Many tattoo artists are similarly leery of the practice, according to one Toronto studio owner.

David Glantz of Archive Tattoo Studio said he knows of very few that offer scleral tattoos despite the growing fascination with the procedure he’s observed online.

He said insurance companies will not cover studios that provide scleral tattoos, adding that no licensed training is currently offered for the procedure.

“No tattooer I know would offer it. Most of us have a conscience, would like to keep our jobs, and keep making cool tattoos in whatever style we choose to work in,” Glantz said in an email. “There’d be no point to any of us jeopardizing our careers for a ‘wow, one or both of you are really daring or stupid,’ kind of story. It’s not the kind of bragging most of us are in this trade for.”

Gallinger said she hopes to see the practice become regulated and performed by highly qualified professionals.

“I would never recommend anyone get it done until it becomes something that is a cosmetic procedure done by surgeons,” she said. “I’m hoping that that will happen, because people are going to do this either way.”

Michelle McQuigge, The Canadian Press

Just Posted

Lacombe and District Chamber of Commerce hosts 38th annual Spring Trade Show

Show runs April 26th, 27th at the Gary Moe Auto Group Sportsplex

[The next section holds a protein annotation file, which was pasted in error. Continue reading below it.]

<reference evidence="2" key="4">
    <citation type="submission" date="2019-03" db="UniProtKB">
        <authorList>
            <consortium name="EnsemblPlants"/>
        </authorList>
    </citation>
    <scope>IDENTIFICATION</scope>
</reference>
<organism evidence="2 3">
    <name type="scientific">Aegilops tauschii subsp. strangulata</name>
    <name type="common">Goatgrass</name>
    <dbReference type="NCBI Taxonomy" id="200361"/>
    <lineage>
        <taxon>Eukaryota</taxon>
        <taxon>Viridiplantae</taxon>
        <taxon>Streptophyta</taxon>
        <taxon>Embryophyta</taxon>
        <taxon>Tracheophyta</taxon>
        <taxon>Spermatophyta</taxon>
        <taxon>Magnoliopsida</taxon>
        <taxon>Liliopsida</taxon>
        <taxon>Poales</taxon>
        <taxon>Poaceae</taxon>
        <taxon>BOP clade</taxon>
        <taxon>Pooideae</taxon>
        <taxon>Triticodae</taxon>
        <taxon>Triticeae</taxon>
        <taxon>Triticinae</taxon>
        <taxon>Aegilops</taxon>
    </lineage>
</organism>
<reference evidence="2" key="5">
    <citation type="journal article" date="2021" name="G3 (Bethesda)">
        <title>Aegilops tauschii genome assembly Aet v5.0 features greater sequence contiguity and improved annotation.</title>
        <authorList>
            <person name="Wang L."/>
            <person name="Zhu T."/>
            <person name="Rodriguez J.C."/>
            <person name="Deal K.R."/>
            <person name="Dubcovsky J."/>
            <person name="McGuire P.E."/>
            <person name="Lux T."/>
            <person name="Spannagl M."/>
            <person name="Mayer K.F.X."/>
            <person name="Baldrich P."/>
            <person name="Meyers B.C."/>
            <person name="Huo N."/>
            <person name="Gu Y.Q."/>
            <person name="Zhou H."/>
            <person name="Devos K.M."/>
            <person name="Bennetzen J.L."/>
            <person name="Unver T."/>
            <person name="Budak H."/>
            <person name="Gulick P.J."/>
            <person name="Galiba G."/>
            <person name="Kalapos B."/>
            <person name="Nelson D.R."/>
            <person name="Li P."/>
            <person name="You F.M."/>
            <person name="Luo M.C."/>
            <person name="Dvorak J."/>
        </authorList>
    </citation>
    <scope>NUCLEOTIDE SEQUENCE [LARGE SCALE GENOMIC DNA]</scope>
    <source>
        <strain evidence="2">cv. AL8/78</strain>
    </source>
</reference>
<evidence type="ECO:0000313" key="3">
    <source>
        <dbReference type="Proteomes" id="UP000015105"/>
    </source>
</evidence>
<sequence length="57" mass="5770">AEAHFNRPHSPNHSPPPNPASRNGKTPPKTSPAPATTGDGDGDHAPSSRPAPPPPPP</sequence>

Lacombe Grade 6 students become Mayor for a Day at City Hall

Students took part in a mock City council meeting

Town of Blackfalds holds Multi-Plex Open House

Designs for dual-arena, expanded library shown at public consultation

Lacombe’s Galactic Wranglers Robotics Club earns way to World Championships

Community donates over $18,000 for Houston trip in five days

Lacombe Rams Rugby off to promising start in 2019

Coach looking for right mix of veterans and new players

‘Open for business:’ Jason Kenney’s UCP wins majority in Alberta election

The UCP was leading or elected in 63 of 87 seats Tuesday night

Kirkland Signature veggie burgers recalled due to possible metal fragments

Recalled products came in 1.7 kg packages with a best before date of Apr. 23, 2019

Parents of 13 who tortured children get life after hearing victims

One of their daughters fled their home and pleaded for help to a 911 operator

Flooding, climate change force Quebecers to rethink relationship with water

Compensation for victims of recurring floods limit to 50% of a home’s value, or a maximum of $100,000

Storms blast South, where tornadoes threaten several states

9.7 million people in the Carolinas and Virginia at a moderate risk of severe weather

Private cargo ship brings Easter feast to the space station

There are three Americans two Russians and one Canadian living on the space station

Notre Dame rector: “Computer glitch” possible fire culprit

The fire burned through the lattice of oak beams supporting the monument’s vaulted stone ceiling

Undercover cops don’t need warrant to email, text suspected child lurers: court

High court decision came Thursday in the case of Sean Patrick Mills of Newfoundland

VIDEO: Trump tried to seize control of Mueller probe, report says

Special counsel Robert Mueller’s report revealed to a waiting nation Thursday

Most Read